West Coast, Best Coast: Portugal Edition


Okay, so I obviously fell behind on my “once a week travel blogging!” goal I set before I went to Europe. I kept it up for a while… but honestly, if I was busy working on a blog post, I wouldn’t have gotten to experience my trip to the fullest extent.

But now, I’m home. Back from a trip that taught me a lot about myself,  and I’m able to look back at my notes and relive all the amazing countries I got to call home for a little while. Today, I’m looking back at Portugal.

Grandma, Grandpa and I had said goodbye to Mom in London a few days earlier, before boarding our train to get to Southampton. We hopped aboard a little ship called the Anthem of the Seas (more on that later) and braved the bumpiest sea water I’ve ever experienced. Then, after a day in Vigo, Spain, we woke up and were in San Francisco!

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Wait, what?

Okay, not quite. But it sure looks like it, doesn’t it? But after a moment of confusion, we woke up and realized we were in Lisbon!

The three of us (I need a nickname for our crew. On the cruise, for gameshows, our team name was “The Grandparents and the Graduate”, but I think for blogging purposes, I need to shorten that further. Maybe we’ll be the triple G’s.  The G-Unit? I’m open to suggestions…) were booked on a day excursion through Royal Caribbean. I’m going to write, eventually, all about the cruise, but just while I’m talking about it, can I just say how amazing the cruise excursions were that we went on? I don’t know why anyone would book privately. Our guide today was a girl who was about my age, and her knowledge of her city was so amazing. I sometimes wonder about tour guides in Vancouver – what do tourists come here to learn about? What is the history their guides share? It makes me want to be a tourist in my hometown for a day. Anyone care to join?

Our guide, Catarina, took us through the colourful streets of Lisbon. Grandma’s favourite parts were the brick sidewalks. Over the next month, we would see many examples of this – intricate patterns, all laid by hand, centuries old and still holding up.

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We quickly arrived in our first stop of the day, Cascais. This seaside town is chalk-full of restaurants, souvenir shops and white houses all lined up in neat rows along the coastline. We arrived too early to have any of their food, unfortunately, but Cascais is known for their delicious seafood and, apparently, cheese. I would highly recommend a visit here.

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Our next stop was one that we didn’t even know about, but what ended up being a highlight of the whole trip. We quickly realized that we were driving up a curving mountain that never seemed to end. To my delight, Catarina let us know that we were heading to Cabo da Roca, which is, by definition of the Eurasia landmap, the westernmost part of continental Europe!  A bucket list check I never knew I had, but now I feel an overwhelming urge to visit the other three points, so that I can truly say I’ve visited every corner of Europe. In case you were wondering, the Easternmost part of continental Europe is an unnamed 545 meter peak in the Ural Mountains (Russia), the Southernmost point is Punta de Tarifa (Spain), and the Northernmost point is Cape Nordkinn (Norway)! For today, however, it was West Coast/Best Coast, and after a short trek from the bus drop-off point, I was standing on a cliff overlooking some of the most pristine, turquoise water I’ve ever seen. Who needs the Caribbean, right?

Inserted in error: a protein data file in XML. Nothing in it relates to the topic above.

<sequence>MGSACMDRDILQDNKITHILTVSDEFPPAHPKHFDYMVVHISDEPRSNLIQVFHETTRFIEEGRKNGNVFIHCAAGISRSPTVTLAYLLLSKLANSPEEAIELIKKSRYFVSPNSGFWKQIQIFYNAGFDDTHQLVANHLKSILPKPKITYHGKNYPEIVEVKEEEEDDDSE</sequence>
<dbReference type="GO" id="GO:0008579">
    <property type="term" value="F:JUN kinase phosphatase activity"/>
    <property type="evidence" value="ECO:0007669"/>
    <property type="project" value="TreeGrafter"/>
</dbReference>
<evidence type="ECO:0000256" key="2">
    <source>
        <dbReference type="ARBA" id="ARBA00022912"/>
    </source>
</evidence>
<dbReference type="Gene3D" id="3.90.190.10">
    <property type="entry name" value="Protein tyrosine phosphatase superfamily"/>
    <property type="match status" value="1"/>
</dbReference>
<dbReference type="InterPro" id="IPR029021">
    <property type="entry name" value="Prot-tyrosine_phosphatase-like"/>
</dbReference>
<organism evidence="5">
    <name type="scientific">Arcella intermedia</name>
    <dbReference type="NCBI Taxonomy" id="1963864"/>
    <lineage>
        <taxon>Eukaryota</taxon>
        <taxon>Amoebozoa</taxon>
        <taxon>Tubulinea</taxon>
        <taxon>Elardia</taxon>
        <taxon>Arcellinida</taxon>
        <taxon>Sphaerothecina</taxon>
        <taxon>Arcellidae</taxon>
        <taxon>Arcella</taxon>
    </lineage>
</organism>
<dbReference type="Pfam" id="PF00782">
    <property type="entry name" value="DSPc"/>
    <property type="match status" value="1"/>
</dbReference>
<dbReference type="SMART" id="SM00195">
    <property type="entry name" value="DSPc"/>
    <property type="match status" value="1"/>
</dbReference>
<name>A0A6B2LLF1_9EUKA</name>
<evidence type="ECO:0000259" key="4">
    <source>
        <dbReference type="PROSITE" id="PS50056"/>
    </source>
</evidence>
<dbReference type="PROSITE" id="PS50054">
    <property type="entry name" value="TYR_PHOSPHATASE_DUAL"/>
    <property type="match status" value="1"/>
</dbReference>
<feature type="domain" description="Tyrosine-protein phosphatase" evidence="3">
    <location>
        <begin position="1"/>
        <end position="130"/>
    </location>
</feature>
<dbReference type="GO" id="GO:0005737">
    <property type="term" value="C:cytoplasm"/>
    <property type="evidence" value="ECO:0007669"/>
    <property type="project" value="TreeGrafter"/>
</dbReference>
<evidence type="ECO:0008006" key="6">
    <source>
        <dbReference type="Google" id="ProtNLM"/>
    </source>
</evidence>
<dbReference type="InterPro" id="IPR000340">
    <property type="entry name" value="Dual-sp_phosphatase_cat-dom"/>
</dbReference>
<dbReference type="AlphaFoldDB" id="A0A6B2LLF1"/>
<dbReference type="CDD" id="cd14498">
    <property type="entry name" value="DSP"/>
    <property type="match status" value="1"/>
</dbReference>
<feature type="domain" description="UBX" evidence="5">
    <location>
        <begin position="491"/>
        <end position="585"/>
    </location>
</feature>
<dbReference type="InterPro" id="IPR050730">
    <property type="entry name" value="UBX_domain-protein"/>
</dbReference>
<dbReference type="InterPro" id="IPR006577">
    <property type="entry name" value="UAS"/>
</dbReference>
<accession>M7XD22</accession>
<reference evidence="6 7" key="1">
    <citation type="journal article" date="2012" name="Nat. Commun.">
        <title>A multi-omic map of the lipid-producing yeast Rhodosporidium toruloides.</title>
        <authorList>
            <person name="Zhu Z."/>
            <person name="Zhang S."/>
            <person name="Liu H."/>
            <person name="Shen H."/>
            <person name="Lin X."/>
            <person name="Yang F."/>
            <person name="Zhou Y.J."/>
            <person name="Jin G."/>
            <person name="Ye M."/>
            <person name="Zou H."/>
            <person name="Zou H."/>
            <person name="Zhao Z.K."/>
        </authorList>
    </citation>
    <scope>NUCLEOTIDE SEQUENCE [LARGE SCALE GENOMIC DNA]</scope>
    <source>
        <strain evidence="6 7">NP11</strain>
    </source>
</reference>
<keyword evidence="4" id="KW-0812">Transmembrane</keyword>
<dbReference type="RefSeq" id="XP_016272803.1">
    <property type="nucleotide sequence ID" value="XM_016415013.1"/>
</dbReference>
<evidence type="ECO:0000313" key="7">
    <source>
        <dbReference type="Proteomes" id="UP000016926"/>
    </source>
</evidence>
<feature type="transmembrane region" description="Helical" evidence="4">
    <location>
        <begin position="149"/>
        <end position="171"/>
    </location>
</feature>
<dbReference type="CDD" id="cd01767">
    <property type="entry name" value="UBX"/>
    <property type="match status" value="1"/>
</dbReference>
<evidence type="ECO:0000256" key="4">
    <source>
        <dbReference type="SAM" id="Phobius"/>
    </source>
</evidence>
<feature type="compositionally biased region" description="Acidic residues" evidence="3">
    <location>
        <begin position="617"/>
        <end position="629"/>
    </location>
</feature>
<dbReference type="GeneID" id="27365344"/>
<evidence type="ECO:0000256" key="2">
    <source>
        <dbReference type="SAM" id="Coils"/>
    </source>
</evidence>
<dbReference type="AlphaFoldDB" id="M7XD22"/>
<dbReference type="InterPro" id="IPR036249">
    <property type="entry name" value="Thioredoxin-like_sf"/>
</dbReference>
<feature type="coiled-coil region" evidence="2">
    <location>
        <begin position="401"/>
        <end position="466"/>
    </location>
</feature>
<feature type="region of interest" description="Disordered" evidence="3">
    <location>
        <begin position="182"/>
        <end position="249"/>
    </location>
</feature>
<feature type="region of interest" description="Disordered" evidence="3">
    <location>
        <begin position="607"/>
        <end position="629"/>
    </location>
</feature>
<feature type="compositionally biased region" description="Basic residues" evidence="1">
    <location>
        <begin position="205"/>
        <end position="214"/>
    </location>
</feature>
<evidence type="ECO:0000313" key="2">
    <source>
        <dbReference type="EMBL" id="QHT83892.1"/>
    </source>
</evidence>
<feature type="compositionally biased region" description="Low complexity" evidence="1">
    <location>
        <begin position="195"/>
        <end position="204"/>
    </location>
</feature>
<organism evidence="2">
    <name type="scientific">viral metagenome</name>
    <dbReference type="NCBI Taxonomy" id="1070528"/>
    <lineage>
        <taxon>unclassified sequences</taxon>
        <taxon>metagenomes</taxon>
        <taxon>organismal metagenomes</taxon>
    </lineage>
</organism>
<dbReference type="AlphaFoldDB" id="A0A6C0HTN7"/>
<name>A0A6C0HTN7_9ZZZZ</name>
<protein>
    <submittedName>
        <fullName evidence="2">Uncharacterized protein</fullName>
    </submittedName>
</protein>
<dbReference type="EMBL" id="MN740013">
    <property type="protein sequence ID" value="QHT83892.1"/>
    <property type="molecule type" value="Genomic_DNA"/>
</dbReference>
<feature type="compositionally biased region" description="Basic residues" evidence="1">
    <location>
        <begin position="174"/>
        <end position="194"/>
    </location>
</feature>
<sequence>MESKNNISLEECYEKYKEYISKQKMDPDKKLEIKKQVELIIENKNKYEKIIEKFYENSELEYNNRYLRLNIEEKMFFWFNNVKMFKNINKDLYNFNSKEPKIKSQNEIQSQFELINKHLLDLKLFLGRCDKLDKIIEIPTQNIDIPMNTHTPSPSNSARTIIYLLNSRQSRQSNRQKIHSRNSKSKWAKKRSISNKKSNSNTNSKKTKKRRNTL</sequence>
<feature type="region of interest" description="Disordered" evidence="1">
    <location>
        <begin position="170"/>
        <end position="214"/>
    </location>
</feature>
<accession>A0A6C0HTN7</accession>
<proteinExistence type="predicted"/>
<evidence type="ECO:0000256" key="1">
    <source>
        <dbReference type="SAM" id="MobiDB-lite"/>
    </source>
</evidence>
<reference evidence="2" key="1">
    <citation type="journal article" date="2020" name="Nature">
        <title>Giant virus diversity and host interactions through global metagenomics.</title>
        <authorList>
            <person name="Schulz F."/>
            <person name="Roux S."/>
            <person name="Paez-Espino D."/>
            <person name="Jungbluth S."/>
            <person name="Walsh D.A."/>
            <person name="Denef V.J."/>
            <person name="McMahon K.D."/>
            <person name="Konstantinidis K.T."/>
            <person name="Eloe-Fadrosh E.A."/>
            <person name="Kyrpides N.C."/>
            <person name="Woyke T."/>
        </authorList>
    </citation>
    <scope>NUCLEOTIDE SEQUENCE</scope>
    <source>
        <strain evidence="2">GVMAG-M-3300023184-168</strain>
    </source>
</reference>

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Next, we pulled into Sintra. What a cool town! Ever since visited Burano, Italy, I’ve been a huge fan of mismatched, coloured houses and buildings lining the streets. Sintra takes this theme and combines it with hilly, crooked alleyways, hidden liquor stores and sidewalk shops to create a very bustling, enjoyable atmosphere. High above the town is even a Fortress, the Castle of the Moors, acting all regal-like and untouchable (except don’t worry, you CAN go there, and I would highly recommend a visit).

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 Sintra is also renowned for their use of Cork. Yes, you read that correctly. Each shop displayed purses, shoes, wallets and even jackets, fashioned from the little wine plugs we all know and love.

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Grandma, Grandpa and I shopped unsuccessfully for hats, sipped cherry Ginjinha from chocolate cups, and bartered over handmade necklaces laid out on rainbow patterned blankets on the cobblestoned streets. It was a remarkable afternoon, and, after 2 months traveling throughout Europe, still one of the most memorable towns we visited.

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I regret not having more time to spend in Lisbon itself. Our tour only took us to one place: the Jeronimos Monastery, an important piece of history in the Portuguese restoration movement. One day was not enough time in any of these places, which is unfortunately the down side of cruise travel. No matter how much fun you’re having, or how many WEEKS longer you could spend in a city, if you’re not back on board by the time we set sail, you’re stuck there. Though I have to admit… I can think of worse places to be stuck.

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4 Responses to West Coast, Best Coast: Portugal Edition

  1. libbycole007 says:

    It’s so difficult to keep up a blog while you’re travelling, isn’t it – you’ve got to leave time to be in the moment! Great pictures.

    • kylielynne says:

      Thanks Libby!
      Totally agree. If all you’re doing is writing about your travels, are you REALLY traveling at all? Glad I’m not the only one that feels this way 🙂

  2. Great post about Lisbon and surroundings.

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